Authors as Published

James E. Johnson, Extension Forester, Virginia Tech


Christmas tree production in Virginia has steadily increased over the last several years. Favorable climate, soils, and proximity to markets place Virginia growers in a highly desirable marketing situation.

Christmas trees can be grown throughout the state, and growers are located in all regions. Selection of the proper species, however, is important. Soil conditions and general climate are the primary considerations influencing species selection, but other characteristics, such as consumer preference, species characteristics and requirements, condition of the planting site, and the presence or absence of pests, also play an important role.

Several species are normally planted for Christmas trees in Virginia. Table 1 lists the most commonly planted species by geographic region, while Table 2 lists characteristics for these and other species.

When selecting a species to plant for Christmas trees, it is important to consider characteristics, local growing conditions, handling/marketing requirements at harvest, seedling cost and availability, and market potential. Variation for many traits within a given species exists, particularly with color, needle length, growth rate, and form. Thus, seed or seedling source can be an important consideration, and many species are divided into recognized varieties based on seed collected from different geographic areas. For instance, there are at least 15 different seed sources for Scotch pine used in Christmas tree production, each exhibiting different characteristics.


In general, pine species have good needle retention, are fast-growing, and are easy to establish. Most are suited to a variety of soil types. Site requirements are generally lower and less specific than for other conifers. Needles are borne in clusters of two to five, depending on the species. One-, two-, or three-year-old seedlings are normally planted.

White Pine (Pinus strobus)

A native of the mountains of Virginia, white pine  is also found east of the mountains at lower elevations. It has a pleasing silver-green color, soft needles, and good needle retention. It is a fast-growing tree on average to good sites, requiring heavy pruning to produce a compact, symmetrical tree. White pine grows best on moist, well-drained sandy loam soils, preferably on northeast, east, or southeast slopes, and can be planted throughout the state. On the average, approximately six to eight years are required to produce a 6-foot tree.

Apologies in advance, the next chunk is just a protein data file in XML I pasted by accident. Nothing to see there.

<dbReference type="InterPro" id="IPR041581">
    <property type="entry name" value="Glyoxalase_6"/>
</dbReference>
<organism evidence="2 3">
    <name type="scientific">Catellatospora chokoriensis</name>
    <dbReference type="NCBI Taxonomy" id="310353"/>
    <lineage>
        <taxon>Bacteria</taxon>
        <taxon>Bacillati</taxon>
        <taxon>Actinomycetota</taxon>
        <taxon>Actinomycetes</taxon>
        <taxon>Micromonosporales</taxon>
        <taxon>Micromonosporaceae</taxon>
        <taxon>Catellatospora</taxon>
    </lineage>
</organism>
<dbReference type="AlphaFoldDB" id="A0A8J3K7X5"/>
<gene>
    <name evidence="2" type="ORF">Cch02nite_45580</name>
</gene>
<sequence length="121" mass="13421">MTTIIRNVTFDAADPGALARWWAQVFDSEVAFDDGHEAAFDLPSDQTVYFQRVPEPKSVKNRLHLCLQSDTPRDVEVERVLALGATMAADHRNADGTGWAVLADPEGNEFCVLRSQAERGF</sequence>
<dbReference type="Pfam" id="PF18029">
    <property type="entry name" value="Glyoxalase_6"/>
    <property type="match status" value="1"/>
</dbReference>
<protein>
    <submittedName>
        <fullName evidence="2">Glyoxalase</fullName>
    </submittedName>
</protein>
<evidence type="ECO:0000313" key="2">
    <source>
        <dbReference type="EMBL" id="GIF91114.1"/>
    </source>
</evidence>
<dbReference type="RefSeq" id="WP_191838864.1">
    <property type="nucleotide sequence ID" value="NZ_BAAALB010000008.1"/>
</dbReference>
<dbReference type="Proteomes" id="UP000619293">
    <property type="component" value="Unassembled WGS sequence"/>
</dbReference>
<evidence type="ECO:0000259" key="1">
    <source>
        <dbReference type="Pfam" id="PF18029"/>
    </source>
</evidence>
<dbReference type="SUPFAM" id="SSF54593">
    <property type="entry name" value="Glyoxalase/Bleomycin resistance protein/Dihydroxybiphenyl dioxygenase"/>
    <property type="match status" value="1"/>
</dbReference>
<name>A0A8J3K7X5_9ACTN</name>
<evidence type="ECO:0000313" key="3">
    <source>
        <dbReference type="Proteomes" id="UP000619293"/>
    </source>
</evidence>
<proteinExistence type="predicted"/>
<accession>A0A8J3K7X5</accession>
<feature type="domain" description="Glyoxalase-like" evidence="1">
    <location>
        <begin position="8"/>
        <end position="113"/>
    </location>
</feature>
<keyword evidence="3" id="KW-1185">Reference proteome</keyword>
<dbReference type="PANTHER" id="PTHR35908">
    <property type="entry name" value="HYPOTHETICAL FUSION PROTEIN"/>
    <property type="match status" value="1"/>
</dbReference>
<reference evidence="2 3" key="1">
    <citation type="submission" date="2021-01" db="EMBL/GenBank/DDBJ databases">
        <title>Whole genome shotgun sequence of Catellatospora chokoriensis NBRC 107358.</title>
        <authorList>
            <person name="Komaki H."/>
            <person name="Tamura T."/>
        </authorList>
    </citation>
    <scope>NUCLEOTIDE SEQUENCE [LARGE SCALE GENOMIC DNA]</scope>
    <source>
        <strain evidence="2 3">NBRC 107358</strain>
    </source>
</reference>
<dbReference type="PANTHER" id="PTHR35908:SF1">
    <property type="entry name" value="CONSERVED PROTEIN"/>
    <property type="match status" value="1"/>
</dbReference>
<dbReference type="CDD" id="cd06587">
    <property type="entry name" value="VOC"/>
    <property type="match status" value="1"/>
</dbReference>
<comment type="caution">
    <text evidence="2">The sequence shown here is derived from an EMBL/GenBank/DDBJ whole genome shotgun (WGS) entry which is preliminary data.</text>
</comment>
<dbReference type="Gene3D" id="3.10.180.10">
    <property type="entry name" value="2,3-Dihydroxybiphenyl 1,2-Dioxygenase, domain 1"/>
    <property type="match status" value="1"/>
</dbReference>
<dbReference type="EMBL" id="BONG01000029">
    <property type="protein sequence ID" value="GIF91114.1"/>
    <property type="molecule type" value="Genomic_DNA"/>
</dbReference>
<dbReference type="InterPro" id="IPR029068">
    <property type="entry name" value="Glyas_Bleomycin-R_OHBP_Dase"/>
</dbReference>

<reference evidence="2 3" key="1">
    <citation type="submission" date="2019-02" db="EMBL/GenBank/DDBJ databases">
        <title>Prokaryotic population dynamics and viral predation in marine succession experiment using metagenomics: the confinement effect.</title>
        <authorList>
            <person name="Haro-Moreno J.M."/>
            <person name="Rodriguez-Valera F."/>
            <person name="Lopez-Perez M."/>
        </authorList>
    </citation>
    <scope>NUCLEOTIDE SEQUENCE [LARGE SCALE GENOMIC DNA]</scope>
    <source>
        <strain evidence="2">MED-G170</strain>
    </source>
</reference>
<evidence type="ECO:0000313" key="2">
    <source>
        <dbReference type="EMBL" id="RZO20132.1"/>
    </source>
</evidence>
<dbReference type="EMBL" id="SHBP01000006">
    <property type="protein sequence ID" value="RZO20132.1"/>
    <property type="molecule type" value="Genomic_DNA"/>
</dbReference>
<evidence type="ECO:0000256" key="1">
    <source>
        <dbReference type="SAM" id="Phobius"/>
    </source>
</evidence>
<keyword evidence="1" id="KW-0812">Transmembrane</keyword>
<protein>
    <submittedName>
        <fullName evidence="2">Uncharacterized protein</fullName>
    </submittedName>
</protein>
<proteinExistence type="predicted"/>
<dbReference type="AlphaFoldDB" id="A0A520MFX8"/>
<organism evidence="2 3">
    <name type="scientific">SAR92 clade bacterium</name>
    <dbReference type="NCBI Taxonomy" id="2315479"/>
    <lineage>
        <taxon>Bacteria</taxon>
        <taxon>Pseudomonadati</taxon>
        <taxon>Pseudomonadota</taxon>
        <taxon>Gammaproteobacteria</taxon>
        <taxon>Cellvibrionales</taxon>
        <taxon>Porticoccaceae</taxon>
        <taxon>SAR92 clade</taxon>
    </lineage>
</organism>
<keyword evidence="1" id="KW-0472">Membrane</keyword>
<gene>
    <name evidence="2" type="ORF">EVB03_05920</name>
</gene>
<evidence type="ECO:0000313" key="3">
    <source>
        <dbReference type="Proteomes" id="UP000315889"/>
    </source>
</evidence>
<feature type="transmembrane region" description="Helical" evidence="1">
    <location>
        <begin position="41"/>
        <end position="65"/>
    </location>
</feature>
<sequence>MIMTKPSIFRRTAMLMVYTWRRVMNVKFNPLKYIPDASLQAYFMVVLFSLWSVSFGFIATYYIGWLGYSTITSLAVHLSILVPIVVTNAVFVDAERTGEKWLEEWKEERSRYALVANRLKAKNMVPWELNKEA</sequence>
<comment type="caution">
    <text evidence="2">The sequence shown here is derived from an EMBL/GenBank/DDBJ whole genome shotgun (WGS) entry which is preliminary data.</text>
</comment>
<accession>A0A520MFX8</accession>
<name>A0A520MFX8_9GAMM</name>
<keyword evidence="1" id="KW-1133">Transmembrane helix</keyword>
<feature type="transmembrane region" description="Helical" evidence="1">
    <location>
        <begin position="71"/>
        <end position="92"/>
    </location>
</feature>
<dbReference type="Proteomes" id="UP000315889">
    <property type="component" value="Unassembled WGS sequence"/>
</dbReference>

White pine is the most widely planted Christmas tree species in Virginia. Seedlings can be obtained from commercial nurseries, primarily in the Lake and New England states, or from the Virginia Department of Forestry. The VDOF obtains its seed from Floyd and Carroll Counties, and in recent years has produced a special Christmas tree grade of white pine seedlings.


Figure 1. White pine (Pinus strobus).


Scotch Pine (Pinus sylvestris)

Although native to Europe, Scotch pine is the most widely planted Christmas tree species in the United States. It is hardy and grows well over a wide range of soil and moisture conditions, preferring moist, well-drained soils, but it is also well suited to sandy soils. The needles of Scotch pine are mostly blue-green, 1 1/2 inches to 3 inches long, and slightly twisted. It is a highly variable species, however, and the many varieties differ in length, color, and stiffness of needles. Many commercial nurseries have developed varieties with distinctive characteristics and sell seedlings specifically as Christmas tree stock. Sources from northern Spain and southern France are widely used. Scotch pine usually requires six to eight years after planting to produce a 6-foot Christmas tree. The tree is subject to crooked stems and fast growth, and it requires heavy pruning. Scotch pine also has inherent problems with needle cast, gall-cankers, tip moths, and sawflies.

Figure 2. Scotch pine (Pinus sylvestris).

Virginia Pine (Pinus virginiana)

While used extensively for Christmas tree production further south, Virginia pine is somewhat of a newcomer for Christmas tree production in Virginia. It does offer promise and potential. A native of Virginia, Virginia pine has fair color and needle retention, and it grows well on poor as well as good sites. Virginia pine is a very drought-tolerant species and can grow on dry south- and west-facing slopes. It commonly grows irregularly with a crooked stem and requires heavy shearing. Two shearings per season are necessary. Virginia pine may reach merchantable size one to three years sooner than the other pines. Like Scotch pine, Virginia pine exhibits much variation within the species and also is subject to several pests, particularly tip moth. Pine voles prefer it to white pine. Varieties grown in the Deep South apparently do not thrive as far north as Virginia.

Figure 3
Figure 3. Virginia pine (Pinus virginiana).

Austrian pine (Pinus nigra)